I like my little community on Twitter, but I know it is a hellscape of abuse for many. I use it to promote my work and to talk with my audience, but every time I open my replies, I brace myself for something terrible to be there, waiting for me to see it.

Digital detoxes are a solution looking for a problem

Research often tends to treat all technology use as equal. This assumption overlooks the fact that we have a different experience with each kind of technology we use. For example, mindlessly scrolling Instagram is very different to chatting on WhatsApp, or using a fitness tracker.

Women’s Work

The night I was mistaken for a call girl

They had relegated me to the corner by the loos simply because I was an unaccompanied woman.

Via Alison Smith for Granta: Her Left Hand, The Darkness
H/T Bronwen: The two Lucys: Kiwi botanists in their brothers’ shorts “Two trailblazing women, both called Lucy, explored some of New Zealand’s most remote places in the name of botanical knowledge.”
California’s new surgeon general changed the way we understand childhood trauma

Years of treating underprivileged kids in Bayview-Hunters Point, one of San Francisco’s poorest neighborhoods, had shown her that the kids with the most severe history of trauma often exhibited the worst symptoms.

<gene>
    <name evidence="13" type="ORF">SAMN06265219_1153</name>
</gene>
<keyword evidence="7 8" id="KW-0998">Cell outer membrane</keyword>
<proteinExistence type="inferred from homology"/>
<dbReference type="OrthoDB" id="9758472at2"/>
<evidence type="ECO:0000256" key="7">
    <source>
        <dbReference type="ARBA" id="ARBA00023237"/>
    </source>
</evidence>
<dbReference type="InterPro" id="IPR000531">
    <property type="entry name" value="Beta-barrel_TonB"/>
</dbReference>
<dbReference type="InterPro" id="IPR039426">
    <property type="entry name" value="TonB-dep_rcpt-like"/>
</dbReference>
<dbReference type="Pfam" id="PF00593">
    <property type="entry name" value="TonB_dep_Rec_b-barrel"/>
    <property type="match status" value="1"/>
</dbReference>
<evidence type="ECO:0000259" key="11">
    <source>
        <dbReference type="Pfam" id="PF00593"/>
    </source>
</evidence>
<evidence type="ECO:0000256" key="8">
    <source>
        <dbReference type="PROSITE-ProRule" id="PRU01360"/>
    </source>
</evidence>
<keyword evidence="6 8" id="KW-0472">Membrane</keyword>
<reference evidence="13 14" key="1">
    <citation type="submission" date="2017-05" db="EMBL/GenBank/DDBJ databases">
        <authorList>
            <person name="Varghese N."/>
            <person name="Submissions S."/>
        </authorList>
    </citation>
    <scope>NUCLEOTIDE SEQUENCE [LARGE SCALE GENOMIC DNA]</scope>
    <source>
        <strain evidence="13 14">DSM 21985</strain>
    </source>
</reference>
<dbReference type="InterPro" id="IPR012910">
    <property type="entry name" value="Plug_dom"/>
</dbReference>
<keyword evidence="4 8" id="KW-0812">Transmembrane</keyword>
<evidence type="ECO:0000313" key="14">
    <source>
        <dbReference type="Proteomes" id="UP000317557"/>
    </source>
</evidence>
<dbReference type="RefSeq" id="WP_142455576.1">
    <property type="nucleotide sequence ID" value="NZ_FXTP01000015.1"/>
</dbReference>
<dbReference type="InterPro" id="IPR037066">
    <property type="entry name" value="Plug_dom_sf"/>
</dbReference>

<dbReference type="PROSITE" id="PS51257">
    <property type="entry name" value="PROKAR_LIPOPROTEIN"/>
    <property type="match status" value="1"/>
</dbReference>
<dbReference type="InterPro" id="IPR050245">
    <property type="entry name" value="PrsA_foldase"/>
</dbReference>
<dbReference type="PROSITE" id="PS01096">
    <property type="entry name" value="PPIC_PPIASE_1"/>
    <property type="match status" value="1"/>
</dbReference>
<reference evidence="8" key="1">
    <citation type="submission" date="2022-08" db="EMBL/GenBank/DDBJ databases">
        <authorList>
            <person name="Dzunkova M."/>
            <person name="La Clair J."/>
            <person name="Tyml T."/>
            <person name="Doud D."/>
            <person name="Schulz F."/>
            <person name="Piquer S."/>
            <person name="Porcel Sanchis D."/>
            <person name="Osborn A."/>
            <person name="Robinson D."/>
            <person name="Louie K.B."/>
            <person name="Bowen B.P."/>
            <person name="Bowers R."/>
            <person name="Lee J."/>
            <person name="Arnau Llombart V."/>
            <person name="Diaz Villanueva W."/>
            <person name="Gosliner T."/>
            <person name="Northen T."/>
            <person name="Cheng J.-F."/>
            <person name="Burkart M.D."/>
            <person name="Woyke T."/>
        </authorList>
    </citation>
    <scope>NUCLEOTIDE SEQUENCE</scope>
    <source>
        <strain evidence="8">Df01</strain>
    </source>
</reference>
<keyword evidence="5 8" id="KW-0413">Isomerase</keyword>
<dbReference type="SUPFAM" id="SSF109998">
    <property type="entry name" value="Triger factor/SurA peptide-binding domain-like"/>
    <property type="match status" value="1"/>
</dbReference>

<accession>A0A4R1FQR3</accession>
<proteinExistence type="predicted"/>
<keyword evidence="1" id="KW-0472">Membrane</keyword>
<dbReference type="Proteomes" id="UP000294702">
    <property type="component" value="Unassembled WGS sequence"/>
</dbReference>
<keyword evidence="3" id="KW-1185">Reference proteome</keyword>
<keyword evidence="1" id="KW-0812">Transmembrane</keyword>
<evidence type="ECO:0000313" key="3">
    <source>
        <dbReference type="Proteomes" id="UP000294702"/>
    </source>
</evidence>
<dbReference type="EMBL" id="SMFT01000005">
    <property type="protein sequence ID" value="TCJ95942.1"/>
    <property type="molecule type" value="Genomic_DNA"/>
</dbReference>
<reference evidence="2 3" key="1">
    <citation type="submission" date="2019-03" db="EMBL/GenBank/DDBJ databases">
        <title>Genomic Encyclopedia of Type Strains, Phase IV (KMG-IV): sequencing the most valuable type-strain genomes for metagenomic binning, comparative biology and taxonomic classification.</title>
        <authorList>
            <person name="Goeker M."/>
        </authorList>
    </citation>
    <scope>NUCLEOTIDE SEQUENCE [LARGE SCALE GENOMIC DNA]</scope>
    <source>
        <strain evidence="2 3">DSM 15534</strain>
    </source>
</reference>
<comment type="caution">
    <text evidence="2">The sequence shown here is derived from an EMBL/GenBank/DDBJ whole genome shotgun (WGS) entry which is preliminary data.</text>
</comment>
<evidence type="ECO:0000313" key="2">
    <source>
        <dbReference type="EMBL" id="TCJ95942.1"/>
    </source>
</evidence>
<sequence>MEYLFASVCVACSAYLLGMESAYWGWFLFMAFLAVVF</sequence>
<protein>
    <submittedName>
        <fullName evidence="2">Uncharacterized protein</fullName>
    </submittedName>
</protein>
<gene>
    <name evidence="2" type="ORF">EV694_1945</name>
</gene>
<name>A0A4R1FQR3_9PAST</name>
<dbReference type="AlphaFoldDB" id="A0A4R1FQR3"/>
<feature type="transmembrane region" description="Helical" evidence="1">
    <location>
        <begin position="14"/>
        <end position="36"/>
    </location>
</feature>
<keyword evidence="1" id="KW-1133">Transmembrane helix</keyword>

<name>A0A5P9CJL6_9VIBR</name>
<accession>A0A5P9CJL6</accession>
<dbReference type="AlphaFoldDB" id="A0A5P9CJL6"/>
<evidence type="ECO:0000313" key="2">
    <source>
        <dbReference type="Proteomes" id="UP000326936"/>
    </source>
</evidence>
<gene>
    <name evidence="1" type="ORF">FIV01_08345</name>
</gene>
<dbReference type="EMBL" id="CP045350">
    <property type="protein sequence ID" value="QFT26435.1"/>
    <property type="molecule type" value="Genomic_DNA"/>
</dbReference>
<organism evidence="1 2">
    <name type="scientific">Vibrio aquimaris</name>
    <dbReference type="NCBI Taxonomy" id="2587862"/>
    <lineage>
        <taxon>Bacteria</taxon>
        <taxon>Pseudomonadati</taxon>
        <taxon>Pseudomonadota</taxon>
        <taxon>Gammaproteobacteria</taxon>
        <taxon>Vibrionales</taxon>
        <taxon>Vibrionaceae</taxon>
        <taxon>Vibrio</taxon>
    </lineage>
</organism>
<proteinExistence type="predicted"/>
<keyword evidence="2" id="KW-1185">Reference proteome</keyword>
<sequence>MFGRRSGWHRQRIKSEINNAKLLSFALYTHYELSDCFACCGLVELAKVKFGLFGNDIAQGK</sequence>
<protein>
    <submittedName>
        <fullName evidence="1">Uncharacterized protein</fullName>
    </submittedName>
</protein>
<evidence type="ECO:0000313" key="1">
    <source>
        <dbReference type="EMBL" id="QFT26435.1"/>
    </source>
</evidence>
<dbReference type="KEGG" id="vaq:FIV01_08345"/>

That realization would lead her to change the way she treated patients—and to become one of the chief advocates in the US medical community about how screening kids for early adversity can help them become healthier adults.

💩🔥💰 Trumpery 💩🔥💰

Via Medium: Vicky Alvear Shecter What Happened When a Trump Supporter Challenged Me About the Wall
The US bought $108,000 worth of ammunition to fend off an unarmed migrant caravan
There’s More Here Than People Realize

With Michael Cohen’s decision to postpone his testimony before Congress, people are starting to focus on President Trump’s repeated attacks on Cohen’s unnamed “father-in-law”. It is outrageous that a sitting President would repeatedly threaten anyone with legal action, especially in a case when it is done with the intention of squelching testimony against him. But this isn’t just out of the blue character assassination.

Pay It Forward and Make It Better

Librarian Honors a Dying Tree by Turning It Into a Little Free Library
H/T Lisa Carnell: How to assist federal workers impacted by the shutdown

Hundreds of thousands of government employees — many still required to come into work — are turning to food banks and other programs to make ends meet.
The national park system, airports, and even the space program have all been impacted. Meanwhile, average citizens are stepping up to help those in government service who are not getting paid. They are also volunteering to take care of national institutions that ordinarily rely on government employees.
There are many opportunities for you to make a difference.

Half a million rank-and-file Marriott employees are now watching for sex traffickers

SetApp: A Suite of macOS Apps for a Single Price Affiliate link for a great collection of 200+ macOS apps for a single price—now with iOS apps too.